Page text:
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The Startup Boilerplate: An Opportunity for Alignment

By Laura Vrcek, June 1, 2023

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A lot of the companies we fund are so early on they often don’t yet have boilerplates. Sure, they may have an elevator pitch from fundraising, but customer-facing language shaped for the right audience is often still up in the air. For those who don’t recognize the jargon, your boilerplate is the three-to-five sentence description you use consistently to describe what your company does on public-facing channels.

At face value, boilerplates appear to be a simple copywriting task. But if you look deeper, you’ll see they’re actually an incredible opportunity to create internal alignment among stakeholders on a company’s first set of customer-facing messaging. So let’s talk about them.

One common messaging challenge I see very early startups tackle is taking lofty, aspirational boilerplates out of the abstract. I’m all for inspiring language, but the purpose of your boilerplate is to – in as few words as possible – convey the brass tacks of what your company does so your various constituents “get it” without having to think too hard. And it’s gotta tell customers how their lives can benefit should they purchase the product or service.

Here’s a (faux) boilerplate that lies at the lofty end of the messaging spectrum. Can you tell what the company actually does? Would a reporter be able to? How about your grandma?

Magic helps creators leverage their IP in new directions and propel their businesses into flourishing ecommerce companies. The platform has a minimal interface that’s designed to inspire while training creators on marketing best practices. We’re based in NYC and hiring.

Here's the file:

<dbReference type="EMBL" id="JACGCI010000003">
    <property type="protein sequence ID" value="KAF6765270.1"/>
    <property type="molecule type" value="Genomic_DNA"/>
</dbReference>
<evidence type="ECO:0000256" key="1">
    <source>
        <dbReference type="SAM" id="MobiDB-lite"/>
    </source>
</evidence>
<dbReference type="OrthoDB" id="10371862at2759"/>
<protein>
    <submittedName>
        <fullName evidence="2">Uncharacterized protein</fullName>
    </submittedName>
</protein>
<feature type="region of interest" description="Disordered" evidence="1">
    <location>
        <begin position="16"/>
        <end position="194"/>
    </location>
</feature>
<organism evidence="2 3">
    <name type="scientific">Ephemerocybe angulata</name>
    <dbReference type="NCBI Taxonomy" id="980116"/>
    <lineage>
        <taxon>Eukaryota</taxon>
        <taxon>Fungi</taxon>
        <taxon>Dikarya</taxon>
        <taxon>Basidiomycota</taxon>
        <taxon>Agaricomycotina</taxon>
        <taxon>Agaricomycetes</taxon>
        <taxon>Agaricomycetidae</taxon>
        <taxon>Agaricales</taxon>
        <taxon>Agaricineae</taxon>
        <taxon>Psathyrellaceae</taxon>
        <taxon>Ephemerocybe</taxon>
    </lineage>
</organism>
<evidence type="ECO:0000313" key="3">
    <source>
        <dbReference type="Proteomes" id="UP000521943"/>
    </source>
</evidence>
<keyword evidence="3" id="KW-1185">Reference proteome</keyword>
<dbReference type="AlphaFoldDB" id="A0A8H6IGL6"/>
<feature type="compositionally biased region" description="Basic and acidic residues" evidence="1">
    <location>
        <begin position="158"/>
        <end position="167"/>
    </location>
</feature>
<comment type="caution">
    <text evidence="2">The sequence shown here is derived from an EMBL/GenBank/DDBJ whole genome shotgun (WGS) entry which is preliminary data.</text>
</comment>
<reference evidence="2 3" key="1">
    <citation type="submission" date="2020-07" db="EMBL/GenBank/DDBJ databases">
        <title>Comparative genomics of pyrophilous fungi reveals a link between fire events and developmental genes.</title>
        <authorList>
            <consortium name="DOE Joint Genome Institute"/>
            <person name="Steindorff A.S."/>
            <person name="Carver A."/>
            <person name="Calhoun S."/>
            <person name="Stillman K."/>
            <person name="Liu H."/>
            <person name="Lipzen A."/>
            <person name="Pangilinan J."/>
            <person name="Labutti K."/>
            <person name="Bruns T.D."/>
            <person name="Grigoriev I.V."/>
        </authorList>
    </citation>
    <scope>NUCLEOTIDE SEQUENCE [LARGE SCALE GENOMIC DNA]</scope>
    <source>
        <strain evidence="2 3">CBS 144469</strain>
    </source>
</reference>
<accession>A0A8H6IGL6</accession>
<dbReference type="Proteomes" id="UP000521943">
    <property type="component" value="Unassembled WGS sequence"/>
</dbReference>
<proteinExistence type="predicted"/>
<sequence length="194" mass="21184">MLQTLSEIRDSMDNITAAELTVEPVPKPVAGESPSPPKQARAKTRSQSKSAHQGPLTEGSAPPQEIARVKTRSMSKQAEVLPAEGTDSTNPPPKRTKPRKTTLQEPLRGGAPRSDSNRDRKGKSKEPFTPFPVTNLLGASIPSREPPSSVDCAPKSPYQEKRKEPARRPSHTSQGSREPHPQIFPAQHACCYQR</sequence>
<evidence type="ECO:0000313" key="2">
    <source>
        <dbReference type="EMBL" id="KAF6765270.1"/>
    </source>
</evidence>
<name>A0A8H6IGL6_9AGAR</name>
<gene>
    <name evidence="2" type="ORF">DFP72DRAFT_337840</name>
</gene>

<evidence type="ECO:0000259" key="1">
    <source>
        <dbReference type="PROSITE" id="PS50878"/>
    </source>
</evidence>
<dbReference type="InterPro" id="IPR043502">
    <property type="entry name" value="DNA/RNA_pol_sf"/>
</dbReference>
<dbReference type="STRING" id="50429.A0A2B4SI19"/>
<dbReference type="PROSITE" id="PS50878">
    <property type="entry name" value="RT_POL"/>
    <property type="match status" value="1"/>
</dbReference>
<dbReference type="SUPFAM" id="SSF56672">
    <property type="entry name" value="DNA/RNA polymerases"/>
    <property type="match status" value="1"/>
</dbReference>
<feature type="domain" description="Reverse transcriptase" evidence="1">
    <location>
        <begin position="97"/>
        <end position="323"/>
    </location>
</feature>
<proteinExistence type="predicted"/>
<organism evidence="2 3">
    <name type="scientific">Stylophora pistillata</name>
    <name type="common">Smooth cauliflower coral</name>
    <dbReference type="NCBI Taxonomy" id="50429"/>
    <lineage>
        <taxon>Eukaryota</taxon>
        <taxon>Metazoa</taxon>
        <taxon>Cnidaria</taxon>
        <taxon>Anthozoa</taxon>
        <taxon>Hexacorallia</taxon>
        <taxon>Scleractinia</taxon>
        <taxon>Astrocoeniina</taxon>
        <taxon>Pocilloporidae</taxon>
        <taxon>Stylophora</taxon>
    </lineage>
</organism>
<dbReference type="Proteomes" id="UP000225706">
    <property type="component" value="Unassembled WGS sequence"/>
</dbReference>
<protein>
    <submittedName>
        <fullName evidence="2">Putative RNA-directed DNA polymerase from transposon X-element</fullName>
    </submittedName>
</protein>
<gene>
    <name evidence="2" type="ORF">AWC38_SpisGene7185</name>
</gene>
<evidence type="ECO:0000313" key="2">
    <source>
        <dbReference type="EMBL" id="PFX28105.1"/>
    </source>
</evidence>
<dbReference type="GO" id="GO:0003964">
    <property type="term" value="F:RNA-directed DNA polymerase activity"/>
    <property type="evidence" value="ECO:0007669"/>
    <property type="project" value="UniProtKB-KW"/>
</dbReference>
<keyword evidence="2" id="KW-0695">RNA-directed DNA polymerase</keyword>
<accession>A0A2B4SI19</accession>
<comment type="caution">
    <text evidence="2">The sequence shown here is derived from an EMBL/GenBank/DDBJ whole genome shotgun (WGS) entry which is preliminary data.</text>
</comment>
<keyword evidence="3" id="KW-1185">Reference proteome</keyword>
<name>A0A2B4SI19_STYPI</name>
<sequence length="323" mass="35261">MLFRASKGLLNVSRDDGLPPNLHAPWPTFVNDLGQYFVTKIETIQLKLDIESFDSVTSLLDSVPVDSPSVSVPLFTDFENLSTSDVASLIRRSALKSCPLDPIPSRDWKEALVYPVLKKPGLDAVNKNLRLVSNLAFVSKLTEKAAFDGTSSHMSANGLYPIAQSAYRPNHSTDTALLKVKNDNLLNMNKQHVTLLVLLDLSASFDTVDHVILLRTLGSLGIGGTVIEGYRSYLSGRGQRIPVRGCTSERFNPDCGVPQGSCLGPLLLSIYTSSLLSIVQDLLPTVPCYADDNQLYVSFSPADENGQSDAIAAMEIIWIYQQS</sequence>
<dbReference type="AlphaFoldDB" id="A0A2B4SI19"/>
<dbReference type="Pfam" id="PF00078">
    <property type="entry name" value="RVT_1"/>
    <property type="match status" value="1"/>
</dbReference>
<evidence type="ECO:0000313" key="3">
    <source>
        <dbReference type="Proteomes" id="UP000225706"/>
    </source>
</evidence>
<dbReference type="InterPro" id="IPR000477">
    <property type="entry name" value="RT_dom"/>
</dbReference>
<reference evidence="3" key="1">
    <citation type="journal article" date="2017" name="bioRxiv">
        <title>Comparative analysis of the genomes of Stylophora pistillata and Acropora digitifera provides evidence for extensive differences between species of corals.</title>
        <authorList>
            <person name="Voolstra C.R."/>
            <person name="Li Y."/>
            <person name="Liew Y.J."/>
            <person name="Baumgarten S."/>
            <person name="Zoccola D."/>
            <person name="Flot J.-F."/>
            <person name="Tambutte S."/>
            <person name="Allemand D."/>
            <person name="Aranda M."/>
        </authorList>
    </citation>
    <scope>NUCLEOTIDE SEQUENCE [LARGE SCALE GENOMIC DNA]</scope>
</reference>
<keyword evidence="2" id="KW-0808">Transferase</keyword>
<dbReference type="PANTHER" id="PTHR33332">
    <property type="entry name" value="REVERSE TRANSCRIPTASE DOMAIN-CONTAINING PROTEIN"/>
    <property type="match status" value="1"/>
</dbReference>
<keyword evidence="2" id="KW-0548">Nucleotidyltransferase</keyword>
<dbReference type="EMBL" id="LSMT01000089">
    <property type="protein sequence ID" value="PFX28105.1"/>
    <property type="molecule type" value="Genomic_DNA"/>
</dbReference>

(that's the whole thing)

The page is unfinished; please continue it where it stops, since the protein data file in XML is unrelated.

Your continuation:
While the boilerplate above does evoke a sense of curiosity, potential customers and reporters still may be unsure of what the company actually does. I usually suggest to founders and their early teams that they zoom really far out and explain what they do at the most granular level possible.

Sentence 1: State simply what your company does or offers.

Sentence 2: Expand upon user benefits (briefly).

Sentence 3: State your mission or illustrate culture in a single phrase. (Think recruitment.)

Sentence 4: Direct the reader/potential customers to where they can get more information.

So let’s rewrite the boilerplate for that fictional company with some of these principles in mind:

Magic’s software platform helps designers and artists create online storefronts and monetize their creative work. Upload a design, turn it into a number of products with the help of our AI concierge, and market it to your followers. Learn more here.

Voilà! I’ve always found the beauty of the boilerplate to be in its brevity – like a poem. When the real estate on the page is limited, you’re forced to write with economy and make some hard decisions.

By the way, if you’re a startup founder with a boilerplate you’re fairly happy with, try this: Ask your favorite AI tool to write a 3-5 sentence description for your company and see what it suggests. Is it accurate? Are there any surprises? What you find could be an indicator of how your company is showing up and could inspire fresh edits.

What content belongs in your company description? Is it weighted down with “good-to-knows” rather than essentials? What info could you move to a landing page? Less is, as they say, usually more.

Laura Vrcek is director of content strategy at True. She leads the True brand voice, partners with our team to amplify their insights, and creates resources to the benefit of the founder journey. She loves dim sum; dislikes unreliable pens. Meet the whole team.